• see also cartopy
    • install sample data with conda install -c conda-forge iris-sample-data
  • joblib: running Python functions as pipeline jobs
  • jupyterlab: the next-generation web-based user interface for Project Jupyter
  • python-kaleido: a cross-platform library for generating static images (e.g. png, svg, pdf, etc.) for web-based visualization libraries
  • MetPy: a collection of tools in Python for reading, visualizing, and performing calculations with weather data
  • mpltern: a Python plotting library based on Matplotlib specifically designed for ternary plots
  • nc-time-axis: a package that enables making plots in matplotlib with axes made up of cftime.datetime dates with any calendar type
  • nccmp: compare two NetCDF files bitwise, semantically or with a user defined tolerance (absolute or relative percentage)
  • nco: The NCO toolkit manipulates and analyzes data stored in netCDF-accessible formats
    • Note: this only installs the nco executables (ncks, ncatted, …)! It is not really a Python package
    • See also cdo
  • OpenCV: OpenCV (Open Source Computer Vision Library) is an open-source library that includes several hundreds of computer vision algorithms. See also OpenCV Python Tutorial and scikit-image
  • openpyxl: a Python library to read/write Excel 2010 xlsx/xlsm files
  • Palettable: Color palettes for Python [color]
  • pandas: Python Data Analysis Library
    • geopandas: an open source project to make working with geospatial data in python easier
  • PeakUtils: utilities related to the detection of peaks on 1D data
  • pillow: the friendly PIL (Python Imaging Library) fork
  • plotly: Plotly's Python graphing library (sometimes referred to as makes interactive, publication-quality graphs
    • see also python-kaleido and dash
  • pooch: a friend to fetch your data files (makes it easy to download a file, without messing with requests and urllib)
  • proplot: a lightweight matplotlib wrapper for making beautiful, publication-quality graphics
  • psyplot: Interactive Data Visualization from Python and GUIs
  • pygrib: high-level interface to the ECWMF ECCODES C library for reading GRIB files
    • see also eccodes and cfgrib
  • pyleoclim: a Python package designed for the analysis of paleoclimate data
  • requests: is an elegant and simple HTTP library for Python, built for human beings
    • See also pooch
  • rasterio: access to geospatial raster data
  • rpy2: an interface to R running embedded in a Python process
  • scikit-image: a collection of algorithms for image processing in Python
  • scikit-learn: an open source machine learning library that supports supervised and unsupervised learning. It also provides various tools for model fitting, data preprocessing, model selection and evaluation, and many other utilities.
  • seaborn: statistical data visualization
  • seawater: Python re-write of the CSIRO seawater toolbox
    • see also gsw
  • statsmodels: a Python module that provides classes and functions for the estimation of many different statistical models, as well as for conducting statistical tests, and statistical data exploration.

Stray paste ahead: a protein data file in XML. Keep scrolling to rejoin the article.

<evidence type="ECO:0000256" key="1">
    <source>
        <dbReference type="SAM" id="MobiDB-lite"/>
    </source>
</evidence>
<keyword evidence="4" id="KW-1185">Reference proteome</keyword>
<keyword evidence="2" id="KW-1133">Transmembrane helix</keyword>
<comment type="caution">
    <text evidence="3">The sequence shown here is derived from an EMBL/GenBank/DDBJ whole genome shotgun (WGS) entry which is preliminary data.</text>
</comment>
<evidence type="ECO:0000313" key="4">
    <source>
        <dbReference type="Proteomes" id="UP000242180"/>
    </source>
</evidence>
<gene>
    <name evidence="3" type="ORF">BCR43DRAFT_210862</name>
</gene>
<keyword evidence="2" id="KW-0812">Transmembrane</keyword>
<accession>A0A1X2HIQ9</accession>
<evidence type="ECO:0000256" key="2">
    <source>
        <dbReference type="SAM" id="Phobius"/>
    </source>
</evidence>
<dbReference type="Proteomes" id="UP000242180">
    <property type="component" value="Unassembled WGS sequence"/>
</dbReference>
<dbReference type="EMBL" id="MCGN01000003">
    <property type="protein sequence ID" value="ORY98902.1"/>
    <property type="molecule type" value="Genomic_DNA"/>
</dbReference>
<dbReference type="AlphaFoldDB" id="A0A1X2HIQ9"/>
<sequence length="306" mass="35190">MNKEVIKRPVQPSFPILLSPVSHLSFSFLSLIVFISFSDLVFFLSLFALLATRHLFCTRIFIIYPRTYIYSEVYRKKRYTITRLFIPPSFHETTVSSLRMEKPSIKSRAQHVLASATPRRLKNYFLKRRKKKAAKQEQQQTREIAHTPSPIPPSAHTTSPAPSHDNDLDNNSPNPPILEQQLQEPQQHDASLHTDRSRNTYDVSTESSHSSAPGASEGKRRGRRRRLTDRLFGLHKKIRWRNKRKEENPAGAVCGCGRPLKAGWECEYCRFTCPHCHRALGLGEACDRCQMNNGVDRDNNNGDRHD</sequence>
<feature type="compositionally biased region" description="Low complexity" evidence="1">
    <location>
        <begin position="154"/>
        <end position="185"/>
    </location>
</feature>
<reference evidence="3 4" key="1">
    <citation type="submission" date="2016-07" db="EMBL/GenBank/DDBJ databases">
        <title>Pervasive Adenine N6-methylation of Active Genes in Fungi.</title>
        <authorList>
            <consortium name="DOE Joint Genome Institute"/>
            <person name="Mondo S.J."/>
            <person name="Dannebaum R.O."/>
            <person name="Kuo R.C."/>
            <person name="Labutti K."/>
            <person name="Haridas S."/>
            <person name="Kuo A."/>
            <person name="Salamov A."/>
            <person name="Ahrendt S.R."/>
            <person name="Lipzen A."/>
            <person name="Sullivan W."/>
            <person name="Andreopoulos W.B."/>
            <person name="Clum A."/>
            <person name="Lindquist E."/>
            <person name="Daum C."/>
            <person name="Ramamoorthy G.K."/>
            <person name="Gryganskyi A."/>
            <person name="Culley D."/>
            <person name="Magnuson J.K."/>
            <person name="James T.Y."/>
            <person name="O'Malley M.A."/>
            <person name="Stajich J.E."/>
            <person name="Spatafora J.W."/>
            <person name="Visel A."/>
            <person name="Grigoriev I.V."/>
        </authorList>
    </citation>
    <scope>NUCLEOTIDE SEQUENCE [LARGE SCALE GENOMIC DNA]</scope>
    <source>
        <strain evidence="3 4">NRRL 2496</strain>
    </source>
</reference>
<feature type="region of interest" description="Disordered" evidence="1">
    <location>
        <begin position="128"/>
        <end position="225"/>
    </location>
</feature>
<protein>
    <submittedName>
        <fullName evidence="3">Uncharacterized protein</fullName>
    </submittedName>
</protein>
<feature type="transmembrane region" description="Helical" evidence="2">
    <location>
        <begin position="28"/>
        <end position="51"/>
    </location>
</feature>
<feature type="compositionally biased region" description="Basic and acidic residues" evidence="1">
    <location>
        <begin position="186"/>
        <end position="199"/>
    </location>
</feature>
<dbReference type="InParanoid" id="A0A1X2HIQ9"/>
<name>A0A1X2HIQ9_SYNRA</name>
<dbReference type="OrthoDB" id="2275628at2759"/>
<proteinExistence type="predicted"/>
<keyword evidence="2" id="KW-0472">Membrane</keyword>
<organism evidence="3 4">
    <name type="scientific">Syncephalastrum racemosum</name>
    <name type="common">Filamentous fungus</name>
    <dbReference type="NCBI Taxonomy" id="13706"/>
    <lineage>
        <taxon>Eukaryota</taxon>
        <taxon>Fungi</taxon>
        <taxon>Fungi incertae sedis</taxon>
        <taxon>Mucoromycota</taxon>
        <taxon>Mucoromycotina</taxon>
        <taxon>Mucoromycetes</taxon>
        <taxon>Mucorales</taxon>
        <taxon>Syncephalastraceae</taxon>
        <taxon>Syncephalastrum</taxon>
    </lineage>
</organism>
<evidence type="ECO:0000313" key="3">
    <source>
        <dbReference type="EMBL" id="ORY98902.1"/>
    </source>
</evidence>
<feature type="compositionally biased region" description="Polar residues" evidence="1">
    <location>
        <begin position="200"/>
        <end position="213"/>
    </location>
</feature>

• streamlit: Streamlit turns data scripts into shareable web apps in minutes
  • suntime: simple sunset and sunrise time calculation python library
    • Warning: not available in conda, use pip install suntime
  • Sweetviz is pandas based Python library that generates beautiful, high-density visualizations to kickstart EDA (Exploratory Data Analysis) with just two lines of code.
  • tensorflow-mkl: an end-to-end open source machine learning platform
  • tqdm: make your loops show a smart progress meter
  • uxarray: provide xarray styled functionality for unstructured grid datasets following UGRID Conventions
  • xarray: Xarray makes working with labelled multi-dimensional arrays in Python simple, efficient, and fun!
    • See also: flox, xcdat, rioxarray, …
  • xcdat: Xarray extended with Climate Data Analysis Tools
  • xclim: an operational Python library for climate services, providing numerous climate-related indicator tools with an extensible framework for constructing custom climate indicators, statistical downscaling and bias adjustment of climate model simulations, as well as climate model ensemble analysis tools.
  • xESMF: Universal Regridder for Geospatial Data
  • xgrads: parse and read binary dataset described by a .ctl file commonly used by GrADS or openGrADS
  • xlrd: a library for reading data and formatting information from Excel files in the historical .xls format
  • xoa: xarray-based ocean analysis library
    • xoa is the successor of vacumm (vacumm does not support Python3)
  • xskillscore: metrics for verifying forecasts
  • ydata-profiling: a leading package for data profiling, that automates and standardizes the generation of detailed reports, complete with statistics and visualizations.

Removed packages

  • NO removed packages!

Packages NOT supported in Python3

  • spanlib: Spectral Analysis Library
  • vacumm: Validation, Analysis, Comparison - Utilities written in Python to validate and analyze Multi-Model outputs, and compare them to observations
    • Check the xoa replacement package

Environments summary

After following the steps above, we get the following environments. Use the conda env list command (same result as conda info --envs) to get the up-to-date list of available environments.

Use conda list -n env_name to get a detailed list of which packages/modules are installed, or check the conda Installation history section to get more details

Server Summary
cdat-8.2.1_py3 LSCE
CDAT 8.2.1 & Python 2.7
cdat-8.2.1_py3 LSCE CDAT 8.2.1 & Python 3.6
or cdatm_py3
CDAT 8.2.1 & P 2.7 JYP version
or cdatm_py3
LSCE CDAT 8.2.1 & P 3.7 JYP version

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other/uvcdat/cdat_conda/cdat_8_2_1.txt · Last modified: 2024/07/02 10:44 by jypeter